Retail Sales Bounce Back With 0.6 Percent March Increase

After looking sluggish in the first few months of the year, U.S. retail sales bounced back a bit in March, according to figures just released by the Commerce Department, The Wall Street Journal reported. A bit of a commerce chill settled on consumer-spending patterns in the later days of 2017 and early 2018, but it seems customers have found their appetites again for cars, appliances and furniture. Auto sales were looking particularly heathy, with a 2 percent bounce in March.

After retail pulled back so sharply following the heavy-spending holiday period, what stimulated the speed up last month?

Economists indicate that the combined forces of job gains, consumer confidence and tax cuts all had a part to play in putting funds into consumers pockets and the will to spend those funds. Economists are also predicting there is no current reason to expect this trend to change.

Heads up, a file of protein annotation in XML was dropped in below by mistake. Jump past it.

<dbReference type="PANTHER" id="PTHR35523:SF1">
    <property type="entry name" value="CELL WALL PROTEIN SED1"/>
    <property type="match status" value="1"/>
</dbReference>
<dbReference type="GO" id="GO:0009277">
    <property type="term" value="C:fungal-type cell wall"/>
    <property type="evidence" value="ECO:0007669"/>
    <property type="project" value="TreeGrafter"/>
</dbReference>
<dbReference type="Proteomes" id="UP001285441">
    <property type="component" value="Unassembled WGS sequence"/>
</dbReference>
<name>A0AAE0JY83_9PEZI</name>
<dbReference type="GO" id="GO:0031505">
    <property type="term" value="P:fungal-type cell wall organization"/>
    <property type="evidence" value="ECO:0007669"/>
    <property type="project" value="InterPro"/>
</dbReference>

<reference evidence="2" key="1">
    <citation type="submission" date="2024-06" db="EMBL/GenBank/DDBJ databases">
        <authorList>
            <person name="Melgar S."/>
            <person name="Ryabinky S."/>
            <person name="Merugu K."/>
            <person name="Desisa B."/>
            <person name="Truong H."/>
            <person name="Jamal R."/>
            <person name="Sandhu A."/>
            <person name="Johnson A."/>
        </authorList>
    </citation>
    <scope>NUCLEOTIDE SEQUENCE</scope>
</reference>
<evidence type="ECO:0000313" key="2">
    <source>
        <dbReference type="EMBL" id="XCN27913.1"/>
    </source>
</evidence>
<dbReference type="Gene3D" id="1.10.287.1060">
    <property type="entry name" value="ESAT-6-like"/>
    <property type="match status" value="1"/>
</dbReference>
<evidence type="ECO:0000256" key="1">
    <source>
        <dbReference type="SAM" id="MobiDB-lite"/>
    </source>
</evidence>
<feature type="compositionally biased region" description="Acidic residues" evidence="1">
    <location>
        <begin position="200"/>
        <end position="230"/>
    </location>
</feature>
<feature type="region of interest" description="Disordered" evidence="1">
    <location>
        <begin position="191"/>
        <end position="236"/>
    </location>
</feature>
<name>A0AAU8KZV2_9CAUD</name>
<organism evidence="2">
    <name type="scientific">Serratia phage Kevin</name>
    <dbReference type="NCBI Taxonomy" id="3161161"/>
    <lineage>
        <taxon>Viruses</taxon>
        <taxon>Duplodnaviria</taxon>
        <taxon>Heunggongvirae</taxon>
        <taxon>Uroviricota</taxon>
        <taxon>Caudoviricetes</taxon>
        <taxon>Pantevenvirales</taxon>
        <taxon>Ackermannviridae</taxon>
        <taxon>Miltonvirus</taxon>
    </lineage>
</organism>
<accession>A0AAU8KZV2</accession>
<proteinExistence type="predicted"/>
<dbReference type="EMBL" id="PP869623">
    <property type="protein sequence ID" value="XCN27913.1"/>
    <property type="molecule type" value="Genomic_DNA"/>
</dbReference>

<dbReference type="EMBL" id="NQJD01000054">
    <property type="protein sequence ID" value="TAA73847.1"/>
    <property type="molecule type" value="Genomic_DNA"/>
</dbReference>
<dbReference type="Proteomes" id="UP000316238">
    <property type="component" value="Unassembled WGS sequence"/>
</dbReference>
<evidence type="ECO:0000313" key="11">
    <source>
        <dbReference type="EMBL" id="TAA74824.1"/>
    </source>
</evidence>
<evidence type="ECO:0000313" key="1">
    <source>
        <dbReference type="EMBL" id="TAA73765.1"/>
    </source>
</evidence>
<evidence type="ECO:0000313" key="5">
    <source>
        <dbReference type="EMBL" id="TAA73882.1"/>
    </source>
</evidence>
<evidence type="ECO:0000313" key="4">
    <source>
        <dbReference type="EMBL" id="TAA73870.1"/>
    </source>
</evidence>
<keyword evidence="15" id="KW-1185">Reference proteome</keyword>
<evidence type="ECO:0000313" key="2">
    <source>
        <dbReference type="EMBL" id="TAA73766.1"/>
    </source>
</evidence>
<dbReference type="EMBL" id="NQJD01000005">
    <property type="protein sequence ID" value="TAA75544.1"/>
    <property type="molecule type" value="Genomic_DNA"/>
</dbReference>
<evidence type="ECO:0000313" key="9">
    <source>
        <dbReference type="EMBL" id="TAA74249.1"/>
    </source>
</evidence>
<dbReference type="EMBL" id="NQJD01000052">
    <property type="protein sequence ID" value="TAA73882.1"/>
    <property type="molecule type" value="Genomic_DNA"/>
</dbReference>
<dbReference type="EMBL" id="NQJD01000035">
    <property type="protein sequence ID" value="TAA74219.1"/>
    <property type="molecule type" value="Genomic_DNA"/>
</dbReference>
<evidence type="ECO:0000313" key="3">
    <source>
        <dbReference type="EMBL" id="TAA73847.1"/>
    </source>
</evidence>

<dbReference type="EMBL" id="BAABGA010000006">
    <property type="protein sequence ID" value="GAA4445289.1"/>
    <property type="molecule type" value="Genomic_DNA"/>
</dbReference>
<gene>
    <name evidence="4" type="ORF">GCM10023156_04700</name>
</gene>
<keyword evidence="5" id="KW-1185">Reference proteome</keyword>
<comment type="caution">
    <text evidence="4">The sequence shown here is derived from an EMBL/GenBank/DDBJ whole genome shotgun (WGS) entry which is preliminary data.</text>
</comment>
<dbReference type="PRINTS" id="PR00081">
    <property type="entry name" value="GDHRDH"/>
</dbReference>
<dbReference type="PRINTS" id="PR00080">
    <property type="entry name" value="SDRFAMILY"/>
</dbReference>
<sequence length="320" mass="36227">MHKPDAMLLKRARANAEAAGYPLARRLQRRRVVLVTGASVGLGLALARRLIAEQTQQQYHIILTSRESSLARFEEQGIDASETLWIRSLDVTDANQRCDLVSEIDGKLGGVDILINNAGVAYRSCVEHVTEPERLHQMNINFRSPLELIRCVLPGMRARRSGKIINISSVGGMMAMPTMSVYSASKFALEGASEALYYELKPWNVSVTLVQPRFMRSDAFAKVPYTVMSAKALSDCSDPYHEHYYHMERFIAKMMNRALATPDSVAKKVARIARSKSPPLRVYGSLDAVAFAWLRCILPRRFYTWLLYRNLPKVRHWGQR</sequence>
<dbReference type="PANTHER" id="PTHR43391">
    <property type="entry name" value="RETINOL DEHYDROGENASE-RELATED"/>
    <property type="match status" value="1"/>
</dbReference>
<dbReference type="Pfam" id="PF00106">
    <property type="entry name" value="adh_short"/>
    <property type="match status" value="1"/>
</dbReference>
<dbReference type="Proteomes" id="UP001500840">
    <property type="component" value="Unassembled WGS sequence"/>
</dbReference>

Sales looked particularly strong at grocery stores, restaurants, bars and drug stores. Showing less strength in March were clothing stores, gardening shops and sporting-goods dealers. Those fall-offs, according to market watchers, came largely as a result of an unusually long and snowy winter season, which left large segments of the nation running a bit behind garden-wise.

Economists have initially forecast a 0.4 percent increase in sales, but an Easter holiday that fell on the last weekend of the month helped to push sales figures higher.

“The somewhat improved performance in March was too late to help the first quarter, but it does set the stage for a marked pickup in real consumer spending in the second quarter,” wrote Stephen Stanley, chief economist of Amherst Pierpont Securities.



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